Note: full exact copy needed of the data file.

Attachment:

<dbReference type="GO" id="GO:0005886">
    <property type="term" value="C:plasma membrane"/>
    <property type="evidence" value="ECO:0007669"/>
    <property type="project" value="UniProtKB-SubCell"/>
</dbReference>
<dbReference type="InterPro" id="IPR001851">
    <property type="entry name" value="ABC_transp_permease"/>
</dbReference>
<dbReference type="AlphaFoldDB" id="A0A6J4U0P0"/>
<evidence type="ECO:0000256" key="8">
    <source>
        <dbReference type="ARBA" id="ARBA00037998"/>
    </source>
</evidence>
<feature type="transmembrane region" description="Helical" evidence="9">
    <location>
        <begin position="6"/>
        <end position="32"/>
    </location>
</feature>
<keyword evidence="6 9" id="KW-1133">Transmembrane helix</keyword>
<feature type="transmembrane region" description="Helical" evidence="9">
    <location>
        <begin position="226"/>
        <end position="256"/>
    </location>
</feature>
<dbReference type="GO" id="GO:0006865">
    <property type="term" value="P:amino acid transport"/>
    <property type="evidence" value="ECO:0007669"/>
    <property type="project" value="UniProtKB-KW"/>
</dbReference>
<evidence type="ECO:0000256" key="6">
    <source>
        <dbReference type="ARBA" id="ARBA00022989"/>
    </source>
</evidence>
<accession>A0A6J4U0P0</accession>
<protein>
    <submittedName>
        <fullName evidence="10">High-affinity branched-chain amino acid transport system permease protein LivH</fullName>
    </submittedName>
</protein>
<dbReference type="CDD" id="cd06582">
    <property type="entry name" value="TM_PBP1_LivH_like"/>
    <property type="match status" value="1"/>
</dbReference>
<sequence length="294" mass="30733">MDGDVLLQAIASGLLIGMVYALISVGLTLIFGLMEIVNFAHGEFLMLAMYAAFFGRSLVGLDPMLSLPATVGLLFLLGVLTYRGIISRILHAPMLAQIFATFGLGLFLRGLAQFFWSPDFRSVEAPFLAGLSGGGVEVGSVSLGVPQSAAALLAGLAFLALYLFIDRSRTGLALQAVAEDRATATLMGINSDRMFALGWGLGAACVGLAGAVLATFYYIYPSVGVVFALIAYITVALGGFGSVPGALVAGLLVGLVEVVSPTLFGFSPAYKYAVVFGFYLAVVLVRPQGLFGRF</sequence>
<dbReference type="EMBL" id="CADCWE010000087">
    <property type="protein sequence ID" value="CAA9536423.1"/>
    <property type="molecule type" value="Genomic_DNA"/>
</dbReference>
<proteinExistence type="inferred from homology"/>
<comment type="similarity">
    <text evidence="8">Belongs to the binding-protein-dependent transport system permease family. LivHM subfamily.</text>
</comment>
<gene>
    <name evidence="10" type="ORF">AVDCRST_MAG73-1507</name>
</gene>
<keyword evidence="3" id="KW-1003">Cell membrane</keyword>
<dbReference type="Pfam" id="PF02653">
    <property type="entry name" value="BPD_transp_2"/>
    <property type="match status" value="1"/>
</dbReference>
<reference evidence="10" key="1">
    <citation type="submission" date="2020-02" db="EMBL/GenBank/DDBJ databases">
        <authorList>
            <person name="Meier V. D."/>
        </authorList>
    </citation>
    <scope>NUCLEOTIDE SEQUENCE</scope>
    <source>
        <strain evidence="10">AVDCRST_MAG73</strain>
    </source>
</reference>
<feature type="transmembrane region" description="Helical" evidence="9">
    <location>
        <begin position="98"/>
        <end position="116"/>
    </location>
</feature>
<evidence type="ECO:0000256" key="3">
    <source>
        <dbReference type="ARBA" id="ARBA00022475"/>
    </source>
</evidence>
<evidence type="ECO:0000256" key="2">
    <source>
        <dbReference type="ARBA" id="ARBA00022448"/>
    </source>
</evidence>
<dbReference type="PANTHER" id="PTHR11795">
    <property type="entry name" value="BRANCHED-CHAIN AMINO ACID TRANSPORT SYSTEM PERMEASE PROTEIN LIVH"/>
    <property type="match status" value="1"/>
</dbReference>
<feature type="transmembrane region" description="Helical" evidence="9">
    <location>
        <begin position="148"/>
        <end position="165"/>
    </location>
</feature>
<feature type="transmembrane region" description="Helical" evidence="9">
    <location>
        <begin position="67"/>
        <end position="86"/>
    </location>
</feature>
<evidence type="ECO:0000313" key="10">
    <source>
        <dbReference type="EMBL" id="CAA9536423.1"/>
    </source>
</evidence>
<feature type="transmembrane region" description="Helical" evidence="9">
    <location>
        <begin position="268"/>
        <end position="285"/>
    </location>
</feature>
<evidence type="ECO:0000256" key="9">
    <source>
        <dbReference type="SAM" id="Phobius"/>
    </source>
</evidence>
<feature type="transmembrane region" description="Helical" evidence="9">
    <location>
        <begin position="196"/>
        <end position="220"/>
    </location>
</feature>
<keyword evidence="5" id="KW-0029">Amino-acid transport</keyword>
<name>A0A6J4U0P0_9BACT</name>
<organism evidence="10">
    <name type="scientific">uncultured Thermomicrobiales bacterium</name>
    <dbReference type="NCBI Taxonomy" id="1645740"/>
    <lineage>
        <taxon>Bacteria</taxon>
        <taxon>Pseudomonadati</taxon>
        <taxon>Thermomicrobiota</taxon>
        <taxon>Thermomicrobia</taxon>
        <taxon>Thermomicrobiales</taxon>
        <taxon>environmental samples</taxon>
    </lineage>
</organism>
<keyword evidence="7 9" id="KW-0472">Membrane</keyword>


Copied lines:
<dbReference type="GO" id="GO:0005886">
    <property type="term" value="C:plasma membrane"/>
    <property type="evidence" value="ECO:0007669"/>
    <property type="project" value="UniProtKB-SubCell"/>
</dbReference>
<dbReference type="InterPro" id="IPR001851">
    <property type="entry name" value="ABC_transp_permease"/>
</dbReference>
<dbReference type="AlphaFoldDB" id="A0A6J4U0P0"/>
<evidence type="ECO:0000256" key="8">
    <source>
        <dbReference type="ARBA" id="ARBA00037998"/>
    </source>
</evidence>
<feature type="transmembrane region" description="Helical" evidence="9">
    <location>
        <begin position="6"/>
        <end position="32"/>
    </location>
</feature>
<keyword evidence="6 9" id="KW-1133">Transmembrane helix</keyword>
<feature type="transmembrane region" description="Helical" evidence="9">
    <location>
        <begin position="226"/>
        <end position="256"/>
    </location>
</feature>
<dbReference type="GO" id="GO:0006865">
    <property type="term" value="P:amino acid transport"/>
    <property type="evidence" value="ECO:0007669"/>
    <property type="project" value="UniProtKB-KW"/>
</dbReference>
<evidence type="ECO:0000256" key="6">
    <source>
        <dbReference type="ARBA" id="ARBA00022989"/>
    </source>
</evidence>
<accession>A0A6J4U0P0</accession>
<protein>
    <submittedName>
        <fullName evidence="10">High-affinity branched-chain amino acid transport system permease protein LivH</fullName>
    </submittedName>
</protein>
<dbReference type="CDD" id="cd06582">
    <property type="entry name" value="TM_PBP1_LivH_like"/>
    <property type="match status" value="1"/>
</dbReference>
<sequence length="294" mass="30733">MDGDVLLQAIASGLLIGMVYALISVGLTLIFGLMEIVNFAHGEFLMLAMYAAFFGRSLVGLDPMLSLPATVGLLFLLGVLTYRGIISRILHAPMLAQIFATFGLGLFLRGLAQFFWSPDFRSVEAPFLAGLSGGGVEVGSVSLGVPQSAAALLAGLAFLALYLFIDRSRTGLALQAVAEDRATATLMGINSDRMFALGWGLGAACVGLAGAVLATFYYIYPSVGVVFALIAYITVALGGFGSVPGALVAGLLVGLVEVVSPTLFGFSPAYKYAVVFGFYLAVVLVRPQGLFGRF</sequence>
<dbReference type="EMBL" id="CADCWE010000087">
    <property type="protein sequence ID" value="CAA9536423.1"/>
    <property type="molecule type" value="Genomic_DNA"/>
</dbReference>
<proteinExistence type="inferred from homology"/>
<comment type="similarity">
    <text evidence="8">Belongs to the binding-protein-dependent transport system permease family. LivHM subfamily.</text>
</comment>
<gene>
    <name evidence="10" type="ORF">AVDCRST_MAG73-1507</name>
</gene>
<keyword evidence="3" id="KW-1003">Cell membrane</keyword>
<dbReference type="Pfam" id="PF02653">
    <property type="entry name" value="BPD_transp_2"/>
    <property type="match status" value="1"/>
</dbReference>
<reference evidence="10" key="1">
    <citation type="submission" date="2020-02" db="EMBL/GenBank/DDBJ databases">
        <authorList>
            <person name="Meier V. D."/>
        </authorList>
    </citation>
    <scope>NUCLEOTIDE SEQUENCE</scope>
    <source>
        <strain evidence="10">AVDCRST_MAG73</strain>
    </source>
</reference>
<feature type="transmembrane region" description="Helical" evidence="9">
    <location>
        <begin position="98"/>
        <end position="116"/>
    </location>
</feature>
<evidence type="ECO:0000256" key="3">
    <source>
        <dbReference type="ARBA" id="ARBA00022475"/>
    </source>
</evidence>
<evidence type="ECO:0000256" key="2">
    <source>
        <dbReference type="ARBA" id="ARBA00022448"/>
    </source>
</evidence>
<dbReference type="PANTHER" id="PTHR11795">
    <property type="entry name" value="BRANCHED-CHAIN AMINO ACID TRANSPORT SYSTEM PERMEASE PROTEIN LIVH"/>
    <property type="match status" value="1"/>
</dbReference>
<feature type="transmembrane region" description="Helical" evidence="9">
    <location>
        <begin position="148"/>
        <end position="165"/>
    </location>
</feature>
<feature type="transmembrane region" description="Helical" evidence="9">
    <location>
        <begin position="67"/>
        <end position="86"/>
    </location>
</feature>
<evidence type="ECO:0000313" key="10">
    <source>
        <dbReference type="EMBL" id="CAA9536423.1"/>
    </source>
</evidence>
<feature type="transmembrane region" description="Helical" evidence="9">
    <location>
        <begin position="268"/>
        <end position="285"/>
    </location>
</feature>
<evidence type="ECO:0000256" key="9">
    <source>
        <dbReference type="SAM" id="Phobius"/>
    </source>
</evidence>
<feature type="transmembrane region" description="Helical" evidence="9">
    <location>
        <begin position="196"/>
        <end position="220"/>
    </location>
</feature>
<keyword evidence="5" id="KW-0029">Amino-acid transport</keyword>
<name>A0A6J4U0P0_9BACT</name>
<organism evidence="10">
    <name type="scientific">uncultured Thermomicrobiales bacterium</name>
    <dbReference type="NCBI Taxonomy" id="1645740"/>
    <lineage>
        <taxon>Bacteria</taxon>
        <taxon>Pseudomonadati</taxon>
        <taxon>Thermomicrobiota</taxon>
        <taxon>Thermomicrobia</taxon>
        <taxon>Thermomicrobiales</taxon>
        <taxon>environmental samples</taxon>
    </lineage>
</organism>
<keyword evidence="7 9" id="KW-0472">Membrane</keyword>